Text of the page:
How to Manage Chronic Pain – According to a Doctor

Dr Daniela Tonucci | Cannaray Scientific Advisor for Pain & CBD

So if you're one of the many people dealing with chronic pain, we’re here to help. We spoke to Dr. Daniela Tonucci about ways to soothe pain at home – something that she’s an expert in, as one of the UK’s leading chronic pain specialists and the lead prescriber at the Wellford Clinic. She told us: “Rather than being reliant on one course of treatment, such as medication alone, we encourage patients to opt for a more holistic approach to pain management.

“You might find one treatment reduces pain by 20%, and when you combine that with several other treatments that do the same, you have a range of ways to improve your quality of life, rather than pinning all your hopes on one.”

Below, we reveal Dr. Tonucci’s top pain-soothing tips for relief at home. Try them all or combine just a few to find a pain management plan that works just for you…

Bath with towel on edge

1. Target pain with heat therapy

One of the quickest, easiest and most effective forms of pain management is heat therapy. “You can apply heat packs, hot water bottles or even use a TENS machine on areas of pain to ease discomfort, and then do some light stretching,” explains Dr. Tonucci. “A hot bath or hot shower before bed is also helpful – especially for lower back pain – as it will help to soothe inflammation so you can sleep better at night.”

Ice bubble on leaf

2. Ease inflammation with cold therapy

Icing can also work wonders at dialling down pain. There’s a reason people tell you to press frozen peas on swollen joints: this narrows the blood vessels, resulting in reduced blood flow (and, therefore, inflammation) in the area. As part of your pain management routine, “alternate heat therapy with cold therapy. Sometimes people with chronic pain or acute flare-ups find icing is most effective, but you can mix and match the two techniques to find what works for you.”

For best results when using cold therapy, try applying ice to the painful area, but don’t put it directly onto your skin; wrap it up in a flannel or towel first.

Man lying down with Cannaray CBD Oil

3. Try to reduce stress levels

“Stress increases pain, so we use a lot of psychological techniques at Wellford that are designed to minimise tension and improve your quality of life,” explains Dr. Tonucci. “Some of these you can try at home, such as guided meditations and cognitive behavioural therapy on the Curable app, yoga and mindfulness.”

Applying Cannaray CBD muscle balm
Girl massaging in Cannaray CBD muscle balm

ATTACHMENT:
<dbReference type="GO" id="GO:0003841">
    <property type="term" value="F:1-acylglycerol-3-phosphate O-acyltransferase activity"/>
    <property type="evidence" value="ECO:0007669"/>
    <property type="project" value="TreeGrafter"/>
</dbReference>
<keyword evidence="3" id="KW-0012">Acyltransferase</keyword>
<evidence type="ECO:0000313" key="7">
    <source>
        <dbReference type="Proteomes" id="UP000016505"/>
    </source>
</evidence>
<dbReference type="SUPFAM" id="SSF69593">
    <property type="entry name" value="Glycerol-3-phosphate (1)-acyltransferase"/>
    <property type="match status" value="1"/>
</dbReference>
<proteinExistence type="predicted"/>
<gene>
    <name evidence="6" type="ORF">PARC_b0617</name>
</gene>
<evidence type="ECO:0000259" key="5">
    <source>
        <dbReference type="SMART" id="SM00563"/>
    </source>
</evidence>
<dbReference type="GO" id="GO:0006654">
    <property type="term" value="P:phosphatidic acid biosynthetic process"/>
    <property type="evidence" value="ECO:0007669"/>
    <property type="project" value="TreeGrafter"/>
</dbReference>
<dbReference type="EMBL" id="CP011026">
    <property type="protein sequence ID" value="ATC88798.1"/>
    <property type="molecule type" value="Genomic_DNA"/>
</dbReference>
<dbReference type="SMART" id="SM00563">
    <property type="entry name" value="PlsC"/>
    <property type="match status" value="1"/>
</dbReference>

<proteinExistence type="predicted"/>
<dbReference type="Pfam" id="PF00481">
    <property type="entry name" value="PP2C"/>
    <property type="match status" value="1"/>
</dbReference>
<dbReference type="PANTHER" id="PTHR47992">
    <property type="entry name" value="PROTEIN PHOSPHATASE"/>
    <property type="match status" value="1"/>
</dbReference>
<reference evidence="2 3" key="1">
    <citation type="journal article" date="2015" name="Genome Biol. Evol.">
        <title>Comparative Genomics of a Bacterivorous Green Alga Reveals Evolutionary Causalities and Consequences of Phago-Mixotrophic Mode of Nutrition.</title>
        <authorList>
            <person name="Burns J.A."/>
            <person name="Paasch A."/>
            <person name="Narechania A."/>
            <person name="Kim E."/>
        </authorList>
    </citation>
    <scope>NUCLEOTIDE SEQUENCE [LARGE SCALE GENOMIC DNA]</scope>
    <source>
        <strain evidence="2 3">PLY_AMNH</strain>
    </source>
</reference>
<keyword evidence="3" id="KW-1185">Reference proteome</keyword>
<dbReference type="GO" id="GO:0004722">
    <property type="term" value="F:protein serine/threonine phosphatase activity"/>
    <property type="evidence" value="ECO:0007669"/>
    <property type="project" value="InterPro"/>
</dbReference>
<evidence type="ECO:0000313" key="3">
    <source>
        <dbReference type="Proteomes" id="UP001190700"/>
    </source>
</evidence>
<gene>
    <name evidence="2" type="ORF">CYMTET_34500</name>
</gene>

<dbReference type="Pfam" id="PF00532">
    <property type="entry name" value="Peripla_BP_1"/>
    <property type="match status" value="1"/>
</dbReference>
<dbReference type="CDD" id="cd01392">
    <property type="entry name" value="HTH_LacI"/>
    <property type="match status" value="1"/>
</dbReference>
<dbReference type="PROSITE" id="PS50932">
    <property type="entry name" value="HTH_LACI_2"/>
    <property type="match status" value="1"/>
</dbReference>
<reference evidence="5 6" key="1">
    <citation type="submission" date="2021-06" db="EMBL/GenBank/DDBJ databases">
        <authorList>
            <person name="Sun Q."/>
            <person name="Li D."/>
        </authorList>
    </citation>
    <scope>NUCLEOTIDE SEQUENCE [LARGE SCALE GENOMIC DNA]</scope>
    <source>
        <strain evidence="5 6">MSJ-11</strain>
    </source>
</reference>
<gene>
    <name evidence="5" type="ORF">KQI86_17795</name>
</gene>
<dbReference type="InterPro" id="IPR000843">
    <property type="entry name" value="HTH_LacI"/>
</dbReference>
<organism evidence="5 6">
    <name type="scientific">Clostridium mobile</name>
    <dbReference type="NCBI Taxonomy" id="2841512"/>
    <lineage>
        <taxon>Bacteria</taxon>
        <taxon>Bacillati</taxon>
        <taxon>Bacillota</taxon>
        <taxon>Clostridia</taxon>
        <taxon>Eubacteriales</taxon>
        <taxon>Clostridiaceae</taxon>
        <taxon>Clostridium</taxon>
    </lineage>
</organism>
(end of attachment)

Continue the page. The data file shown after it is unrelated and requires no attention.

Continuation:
4. Give yourself an at-home massage

“A hands-on manipulation massage can be effective in soothing pain,” Dr. Tonucci tells us. When you massage an ache, you stimulate the nerve fibres and disturb pain signals sent to the brain. “You can use a tennis ball, a squash ball or a massage gun to give yourself a massage at home,” she adds, “but you can also work your fingertips into knots with a soothing massage balm.”

Try this with the CBD Muscle Balm; a melting marvel widely praised for enhancing massages, with a tingle of eucalyptus for a cooling effect. It’s specially formulated to stay in one place on your skin, so you can even work it into tight muscles before sweating your way through cardio. It will not budge. Speaking of workouts…

 

 

Woman meditating

5. Engage in regular exercise

“Many patients are scared to do exercise in case it makes their pain worse,” says Dr. Tonucci, “but inflammatory conditions can actually respond really well to regular workouts. We often recommend patients have a look at a YouTube channel called Yoga with Adrienne, because the classes are all online and really simple for beginners. There are so many different types of exercises there, including Chair Yoga and Wheelchair Yoga for patients who are non-mobile. These types of exercise also work really nicely with your psychology techniques, like mindfulness.”

But, what about higher impact workouts? “We often recommend running, swimming (especially for back pain or those needing to build up their strength) and cycling, as well as physical therapy,” says Dr. Tonucci. "If there was a particular exercise you enjoyed before you started experiencing pain, we would also encourage you to return to that.”